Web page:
Over the last two decades, since the Rio de Janeiro’s UN Conference on Environment and Development (UNCED) in 1992, a growing demand for policy making in the forest sector has emerged at the global level in connection to the challenge of climate change.
The UN-declared 2011 “International Year of Forests” ended with some important steps forward achieved at the Durban’s 17th Conference of the Parties of the United Nations Framework Convention on Climate Change [Perugini et al., 2012].
Meanwhile, the evolution of this process has progressively resulted in an articulated international regulatory framework based on a plurality of agreements and policy initiatives coping with the complex issue of protecting the forest ecosystems and managing them in accordance to the principles of sustainability.
Historically, among the landmark steps in the development of regulatory principles and schemes addressing the forest sector and recognizing the inner multi-functionality of forest ecosystems in the international environmental law, it is worth mentioning, for instance, the Convention on Biological Diversity (CBD), that dedicates a detailed work programme to protect the biodiversity stored in forests, and the United Nations Convention to Combat Desertification (UNCCD), that recognizes the relevance of the role of forests in fighting the process of desertification connected with global warming [EUROPEAN COMMISSION, 2010].
In any case, as far as international schemes are concerned, and given the intrinsic trans-boundary dimension of the multiple, interconnected ecological, economic and social functions performed by forests as well as of the potential effects of climate change dynamics on them, the implementation of rational policy making in the sector requires forms of supranational endorsement flexible enough to facilitate sustainable forest management decisions that can be suitable to the different characteristics and conditions of the various forest sites existing on the Earth.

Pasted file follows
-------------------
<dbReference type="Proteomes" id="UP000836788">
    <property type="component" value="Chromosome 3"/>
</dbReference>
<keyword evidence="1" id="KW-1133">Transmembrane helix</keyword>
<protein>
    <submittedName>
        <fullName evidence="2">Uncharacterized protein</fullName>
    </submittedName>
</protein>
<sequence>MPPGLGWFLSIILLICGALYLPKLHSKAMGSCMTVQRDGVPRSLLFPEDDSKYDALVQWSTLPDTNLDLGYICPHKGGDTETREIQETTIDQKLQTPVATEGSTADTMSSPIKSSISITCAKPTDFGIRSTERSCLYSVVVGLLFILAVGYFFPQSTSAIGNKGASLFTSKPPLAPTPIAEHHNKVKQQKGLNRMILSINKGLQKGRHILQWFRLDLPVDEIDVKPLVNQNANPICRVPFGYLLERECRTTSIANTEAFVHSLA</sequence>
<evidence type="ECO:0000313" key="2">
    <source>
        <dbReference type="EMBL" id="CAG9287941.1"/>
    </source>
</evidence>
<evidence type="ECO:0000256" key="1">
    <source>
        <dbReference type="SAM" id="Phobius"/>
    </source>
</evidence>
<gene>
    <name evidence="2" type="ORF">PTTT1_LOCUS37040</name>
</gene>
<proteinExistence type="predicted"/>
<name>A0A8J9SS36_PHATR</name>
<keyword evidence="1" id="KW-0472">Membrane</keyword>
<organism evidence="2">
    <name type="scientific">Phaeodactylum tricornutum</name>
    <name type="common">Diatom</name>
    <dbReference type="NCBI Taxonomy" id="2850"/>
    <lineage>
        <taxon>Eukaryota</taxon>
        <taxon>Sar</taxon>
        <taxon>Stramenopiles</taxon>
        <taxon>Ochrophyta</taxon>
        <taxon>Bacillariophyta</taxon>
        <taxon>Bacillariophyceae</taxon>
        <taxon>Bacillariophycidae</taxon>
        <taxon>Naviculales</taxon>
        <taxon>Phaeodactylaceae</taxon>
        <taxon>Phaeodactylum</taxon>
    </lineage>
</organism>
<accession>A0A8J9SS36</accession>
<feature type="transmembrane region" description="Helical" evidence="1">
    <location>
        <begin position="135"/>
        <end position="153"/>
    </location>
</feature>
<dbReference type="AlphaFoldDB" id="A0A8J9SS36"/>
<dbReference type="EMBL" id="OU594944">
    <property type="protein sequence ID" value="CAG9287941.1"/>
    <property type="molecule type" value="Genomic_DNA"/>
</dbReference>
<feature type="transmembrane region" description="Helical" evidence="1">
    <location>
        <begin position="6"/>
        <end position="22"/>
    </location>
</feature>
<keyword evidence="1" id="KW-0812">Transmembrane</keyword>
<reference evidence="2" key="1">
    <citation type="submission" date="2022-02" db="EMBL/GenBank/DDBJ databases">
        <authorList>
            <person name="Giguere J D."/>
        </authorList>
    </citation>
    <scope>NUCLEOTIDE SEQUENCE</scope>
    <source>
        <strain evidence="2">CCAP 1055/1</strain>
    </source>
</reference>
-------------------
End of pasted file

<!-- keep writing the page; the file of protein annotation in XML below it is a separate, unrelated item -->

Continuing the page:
At the European level, Sustainable Forest Management (SFM) was adopted by the EU and its Member States as the central approach to forestry since 1993, with the adoption of Helsinki Resolution 1 the Ministerial Conference on the Protection of Forests in Europe.
Since then, European institutions refer to SFM as “the stewardship and use of forest lands in a way, and at a rate, that maintains their biodiversity, productivity, regeneration capacity, vitality and their potential to fulfill, now and in the future, relevant ecological, economic and social functions, at local, national and global levels, and that does not cause damage to other ecosystems” [MCPFE, 1993].
As the policy principles are defined, when aiming at implementing evidence-based sustainable forest management, taking account of the potential trade-offs and mutual benefits among the functions of mitigation and adaptation to climate change, as well as between the many other forest functions, becomes a crucial task to be undertaken [Spittlehouse and Stewart, 2003, FOREST EUROPE 2011].
Though, since the UNFCCC recognized the role of forests in the balance of global greenhouse gas emissions, a broader emphasis was traditionally put on their potential for climate change mitigation, either by reducing emission as a source for potentially wood-based renewable energy and as a sink for carbon sequestration [Guariguata et al., 2008, Campbell et al., 2009, FOREST EUROPE 2011].